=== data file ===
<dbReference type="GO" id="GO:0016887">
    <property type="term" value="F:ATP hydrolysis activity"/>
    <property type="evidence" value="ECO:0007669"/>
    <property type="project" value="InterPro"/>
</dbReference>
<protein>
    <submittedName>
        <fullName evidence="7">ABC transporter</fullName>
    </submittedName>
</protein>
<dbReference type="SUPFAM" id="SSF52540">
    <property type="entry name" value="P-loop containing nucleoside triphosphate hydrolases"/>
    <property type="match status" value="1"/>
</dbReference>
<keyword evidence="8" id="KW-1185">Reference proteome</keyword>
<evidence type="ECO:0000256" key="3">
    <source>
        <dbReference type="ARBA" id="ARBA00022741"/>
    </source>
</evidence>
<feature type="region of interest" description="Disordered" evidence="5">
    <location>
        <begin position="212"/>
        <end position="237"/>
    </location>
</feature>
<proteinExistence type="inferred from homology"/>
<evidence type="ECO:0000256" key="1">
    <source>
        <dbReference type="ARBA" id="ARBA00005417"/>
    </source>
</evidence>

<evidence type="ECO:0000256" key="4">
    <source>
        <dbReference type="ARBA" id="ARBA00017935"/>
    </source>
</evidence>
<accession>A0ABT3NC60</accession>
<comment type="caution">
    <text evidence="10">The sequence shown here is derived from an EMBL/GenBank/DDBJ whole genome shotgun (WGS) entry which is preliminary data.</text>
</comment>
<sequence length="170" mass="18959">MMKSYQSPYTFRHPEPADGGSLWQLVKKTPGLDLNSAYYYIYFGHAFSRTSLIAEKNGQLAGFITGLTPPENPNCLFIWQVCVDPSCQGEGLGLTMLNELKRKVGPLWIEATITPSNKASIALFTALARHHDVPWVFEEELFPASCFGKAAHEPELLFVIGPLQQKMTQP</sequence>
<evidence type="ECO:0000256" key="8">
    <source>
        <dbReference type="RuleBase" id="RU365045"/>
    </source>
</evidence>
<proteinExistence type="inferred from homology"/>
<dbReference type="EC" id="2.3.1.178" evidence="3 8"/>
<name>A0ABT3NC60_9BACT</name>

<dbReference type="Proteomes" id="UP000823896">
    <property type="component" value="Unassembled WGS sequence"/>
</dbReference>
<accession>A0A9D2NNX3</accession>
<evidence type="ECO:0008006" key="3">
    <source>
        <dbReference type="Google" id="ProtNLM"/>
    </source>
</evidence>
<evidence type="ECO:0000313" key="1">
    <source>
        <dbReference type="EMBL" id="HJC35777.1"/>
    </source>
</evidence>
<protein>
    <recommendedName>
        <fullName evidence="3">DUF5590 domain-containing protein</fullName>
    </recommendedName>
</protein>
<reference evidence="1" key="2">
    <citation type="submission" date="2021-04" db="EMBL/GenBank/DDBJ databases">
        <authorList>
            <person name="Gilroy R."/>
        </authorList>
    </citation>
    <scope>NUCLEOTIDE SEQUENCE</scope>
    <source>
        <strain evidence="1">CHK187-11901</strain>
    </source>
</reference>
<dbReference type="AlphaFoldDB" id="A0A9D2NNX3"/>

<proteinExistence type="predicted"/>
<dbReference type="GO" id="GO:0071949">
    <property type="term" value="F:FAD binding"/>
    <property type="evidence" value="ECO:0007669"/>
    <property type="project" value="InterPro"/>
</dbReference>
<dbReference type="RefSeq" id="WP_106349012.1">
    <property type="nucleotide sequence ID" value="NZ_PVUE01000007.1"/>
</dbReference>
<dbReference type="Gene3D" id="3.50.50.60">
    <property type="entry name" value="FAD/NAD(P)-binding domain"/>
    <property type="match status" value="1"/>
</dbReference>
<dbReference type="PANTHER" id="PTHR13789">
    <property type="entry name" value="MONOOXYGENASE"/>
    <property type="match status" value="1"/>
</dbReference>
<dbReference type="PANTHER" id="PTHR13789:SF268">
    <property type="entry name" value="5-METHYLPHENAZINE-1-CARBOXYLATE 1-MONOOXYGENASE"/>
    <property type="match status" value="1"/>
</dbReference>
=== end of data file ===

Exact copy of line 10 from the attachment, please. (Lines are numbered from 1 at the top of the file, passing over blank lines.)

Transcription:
</protein>